To create a new job, post config.xml to this URL with query parameter name=JOBNAME. You need to send a Content-Type: application/xml header. You'll get 200 status code if the creation is successful, or 4xx/5xx code if it fails. config.xml is the format Jenkins uses to store the project in the file system, so you can see examples of them in the Jenkins home directory, or by retrieving the XML configuration of existing jobs from /job/JOBNAME/config.xml.


In my Jenkins instance (version 1.548) the configuration file is at:


Owned by jenkins user and jenkins group with 644 permissions. Copying the file to and from here should work. I haven't tried changing it directly but have backed-up the config from this spot in case the project needs to be setup again.

  • 1
    in Windows C:\Users\{admin-user}\.jenkins\jobs\-the-project-name-\config.xml – Sasha Bond May 30 at 13:38

Job Import plugin is the easy way here to import jobs from another Jenkins instance. Just need to provide the URL of the source Jenkins instance. The Remote Jenkins URL can take any of the following types of URLs:

  • http://$JENKINS - get all jobs on remote instance

  • http://$JENKINS/job/$JOBNAME - get a single job

  • http://$JENKINS/view/$VIEWNAME - get all jobs in a particular view


Thanks to Larry Cai's answer I managed to create a script to backup all my Jenkins jobs. I created a job that runs this every week. In case someone finds it useful, here it is:

#IFS for jobs with spaces.
IFS=$(echo -en "\n\b")
for i in $(java -jar /run/jenkins/war/WEB-INF/jenkins-cli.jar -s http://server:8080/ list-jobs); 
  java -jar /run/jenkins/war/WEB-INF/jenkins-cli.jar -s http://server:8080/ get-job ${i} > ${i}.xml;
mkdir deploy
tar cvfj "jenkins-jobs.tar.bz2" ./*.xml

Jenkins export jobs to a directory

 #! /bin/bash
    IFS=$(echo -en "\n\b")
    declare -i j=0
    for i in $(java -jar jenkins-cli.jar -s http://server:8080/jenkins list-jobs  --username **** --password ***);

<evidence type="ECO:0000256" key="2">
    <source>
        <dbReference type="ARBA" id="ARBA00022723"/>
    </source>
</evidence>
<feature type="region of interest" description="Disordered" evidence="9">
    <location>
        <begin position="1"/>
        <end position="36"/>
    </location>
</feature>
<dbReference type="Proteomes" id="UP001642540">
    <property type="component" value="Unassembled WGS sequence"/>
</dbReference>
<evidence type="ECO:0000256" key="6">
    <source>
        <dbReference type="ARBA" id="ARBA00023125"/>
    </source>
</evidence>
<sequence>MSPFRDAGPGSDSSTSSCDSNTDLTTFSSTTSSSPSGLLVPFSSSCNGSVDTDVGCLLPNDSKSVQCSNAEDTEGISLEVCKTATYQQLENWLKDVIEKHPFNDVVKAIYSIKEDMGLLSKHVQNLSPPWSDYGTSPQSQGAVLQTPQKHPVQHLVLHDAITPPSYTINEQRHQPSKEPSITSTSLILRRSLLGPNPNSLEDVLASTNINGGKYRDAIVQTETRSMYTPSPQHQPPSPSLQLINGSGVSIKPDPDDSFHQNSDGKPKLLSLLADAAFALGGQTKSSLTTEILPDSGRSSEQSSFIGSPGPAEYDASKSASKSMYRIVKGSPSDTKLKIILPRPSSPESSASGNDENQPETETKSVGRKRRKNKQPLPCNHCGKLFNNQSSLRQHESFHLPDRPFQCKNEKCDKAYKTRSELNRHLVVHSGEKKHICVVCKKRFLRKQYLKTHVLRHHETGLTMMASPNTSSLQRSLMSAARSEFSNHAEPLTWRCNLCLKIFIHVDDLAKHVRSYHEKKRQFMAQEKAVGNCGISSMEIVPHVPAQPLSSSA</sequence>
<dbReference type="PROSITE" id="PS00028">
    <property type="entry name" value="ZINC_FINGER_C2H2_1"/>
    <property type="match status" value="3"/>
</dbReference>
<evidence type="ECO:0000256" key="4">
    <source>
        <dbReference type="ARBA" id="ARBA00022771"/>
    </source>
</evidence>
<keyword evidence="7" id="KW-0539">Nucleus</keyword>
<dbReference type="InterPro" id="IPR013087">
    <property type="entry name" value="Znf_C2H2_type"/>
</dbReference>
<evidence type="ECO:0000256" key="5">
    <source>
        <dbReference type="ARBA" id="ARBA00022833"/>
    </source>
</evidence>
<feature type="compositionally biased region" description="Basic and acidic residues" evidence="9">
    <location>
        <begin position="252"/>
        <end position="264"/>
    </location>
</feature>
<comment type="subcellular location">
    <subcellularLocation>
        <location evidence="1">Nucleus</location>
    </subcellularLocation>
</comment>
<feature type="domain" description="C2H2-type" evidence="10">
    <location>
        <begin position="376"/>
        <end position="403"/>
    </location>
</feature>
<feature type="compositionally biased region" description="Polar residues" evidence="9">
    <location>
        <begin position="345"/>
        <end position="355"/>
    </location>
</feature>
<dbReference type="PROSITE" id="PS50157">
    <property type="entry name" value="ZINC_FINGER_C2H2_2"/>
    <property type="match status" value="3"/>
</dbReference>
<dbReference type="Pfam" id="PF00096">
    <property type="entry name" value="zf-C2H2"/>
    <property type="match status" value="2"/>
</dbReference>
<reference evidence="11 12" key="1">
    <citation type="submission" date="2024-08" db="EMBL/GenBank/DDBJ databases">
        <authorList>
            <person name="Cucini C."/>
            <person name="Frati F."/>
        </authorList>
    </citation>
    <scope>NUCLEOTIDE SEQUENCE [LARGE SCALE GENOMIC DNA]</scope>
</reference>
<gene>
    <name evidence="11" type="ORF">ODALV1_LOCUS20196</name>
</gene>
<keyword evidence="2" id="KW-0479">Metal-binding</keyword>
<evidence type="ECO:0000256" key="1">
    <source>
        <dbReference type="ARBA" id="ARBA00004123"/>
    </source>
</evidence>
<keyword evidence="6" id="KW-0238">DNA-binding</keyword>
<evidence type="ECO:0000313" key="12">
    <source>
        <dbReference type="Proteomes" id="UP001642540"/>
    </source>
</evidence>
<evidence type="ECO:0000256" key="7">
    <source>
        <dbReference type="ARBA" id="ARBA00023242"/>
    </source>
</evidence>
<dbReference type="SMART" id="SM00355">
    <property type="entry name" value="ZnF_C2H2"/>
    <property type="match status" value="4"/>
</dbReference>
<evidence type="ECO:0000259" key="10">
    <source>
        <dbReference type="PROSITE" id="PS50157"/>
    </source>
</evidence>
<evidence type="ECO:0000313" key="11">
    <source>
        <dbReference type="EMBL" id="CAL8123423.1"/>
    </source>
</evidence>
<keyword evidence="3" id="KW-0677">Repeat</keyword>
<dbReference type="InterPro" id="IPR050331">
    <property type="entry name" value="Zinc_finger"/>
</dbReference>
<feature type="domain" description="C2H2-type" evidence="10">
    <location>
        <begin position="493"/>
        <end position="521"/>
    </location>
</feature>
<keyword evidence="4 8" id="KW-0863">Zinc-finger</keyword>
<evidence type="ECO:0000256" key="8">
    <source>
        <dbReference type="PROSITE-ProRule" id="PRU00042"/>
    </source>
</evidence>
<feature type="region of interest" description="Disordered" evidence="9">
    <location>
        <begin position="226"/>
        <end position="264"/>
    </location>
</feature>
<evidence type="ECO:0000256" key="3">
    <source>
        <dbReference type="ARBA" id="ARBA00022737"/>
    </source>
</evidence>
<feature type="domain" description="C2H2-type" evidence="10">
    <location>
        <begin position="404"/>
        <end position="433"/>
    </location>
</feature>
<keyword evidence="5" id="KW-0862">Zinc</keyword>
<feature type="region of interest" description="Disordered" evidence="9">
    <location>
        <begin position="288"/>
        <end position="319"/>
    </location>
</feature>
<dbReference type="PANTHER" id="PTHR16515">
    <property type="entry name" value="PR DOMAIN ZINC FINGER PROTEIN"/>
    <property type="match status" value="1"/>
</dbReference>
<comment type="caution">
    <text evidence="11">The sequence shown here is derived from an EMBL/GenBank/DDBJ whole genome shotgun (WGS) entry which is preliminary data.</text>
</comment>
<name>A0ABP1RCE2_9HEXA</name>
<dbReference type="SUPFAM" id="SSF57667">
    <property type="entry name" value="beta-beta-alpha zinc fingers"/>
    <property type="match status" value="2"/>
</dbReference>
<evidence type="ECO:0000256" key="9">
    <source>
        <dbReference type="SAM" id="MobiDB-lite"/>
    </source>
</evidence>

let "j++";
    echo $j;
    if [ $j -gt 283 ] // If you have more jobs do it in chunks as it will terminate in the middle of the process. So Resume your job from where it ends.
    java -jar jenkins-cli.jar -s http://lxvbmcbma:8080/jenkins get-job --username **** --password **** ${i} > ${i}.xml;
    echo "done";

Import jobs

for f in *.xml;
echo "Processing ${f%.*} file.."; //truncate the .xml extention and load the xml file for job creation
java -jar jenkins-cli.jar -s http://server:8080/jenkins create-job ${f%.*}  < $f

Simple php script worked for me.


// add all job codes in the array
$jobs = array("job1", "job2", "job3");

foreach ($jobs as $value)
    fwrite(STDOUT, $value. " \n") or die("Unable to open file!");
    $path = "http://server1:8080/jenkins/job/".$value."/config.xml";
    $myfile = fopen($value.".xml", "w");
    fwrite($myfile, file_get_contents($path));



// add all job codes in the array
$jobs = array("job1", "job2", "job3");

foreach ($arr as $value)
    fwrite(STDOUT, $value. " \n") or die("Unable to open file!");
    $cmd = "java -jar jenkins-cli.jar -s http://server2:8080/jenkins/ create-job ".$value." < ".$value.".xml";
    echo exec($cmd);

This does not work for existing jobs, however there is Jenkins job builder.

This allows one to keep job definitions in yaml files and in a git repo which is very portable.


For those of us in the Windows world who may or may not have Bash available, here's my PowerShell port of Katu and Larry Cai's approach. Hope it helps someone.

##### Config vars #####
$serverUri = 'http://localhost:8080/' # URI of your Jenkins server
$jenkinsCli = 'C:\Program Files (x86)\Jenkins\war\WEB-INF\jenkins-cli.jar' # Path to jenkins-cli.jar on your machine
$destFolder = 'C:\Jenkins Backup\' # Output folder (will be created if it doesn't exist)
$destFile = 'jenkins-jobs.zip' # Output filename (will be overwritten if it exists)

$work = Join-Path ([System.IO.Path]::GetTempPath()) ([System.IO.Path]::GetRandomFileName())
New-Item -ItemType Directory -Force -Path $work | Out-Null # Suppress output noise
echo "Created a temp working folder: $work"

$jobs = (java -jar $jenkinsCli -s $serverUri list-jobs)
echo "Found $($jobs.Length) existing jobs: [$jobs]"

foreach ($j in $jobs)
    $outfile = Join-Path $work "$j.xml"
    java -jar $jenkinsCli -s $serverUri get-job $j | Out-File $outfile
echo "Saved $($jobs.Length) jobs to temp XML files"

New-Item -ItemType Directory -Force -Path $destFolder | Out-Null # Suppress output noise
echo "Found (or created) $destFolder folder"

$destPath = Join-Path $destFolder $destFile
Get-ChildItem $work -Filter *.xml | 
    Write-Zip -Level 9 -OutputPath $destPath -FlattenPaths |
    Out-Null # Suppress output noise
echo "Copied $($jobs.Length) jobs to $destPath"

Remove-Item $work -Recurse -Force
echo "Removed temp working folder"

It is very easy just download plugin name

Job Import Plugin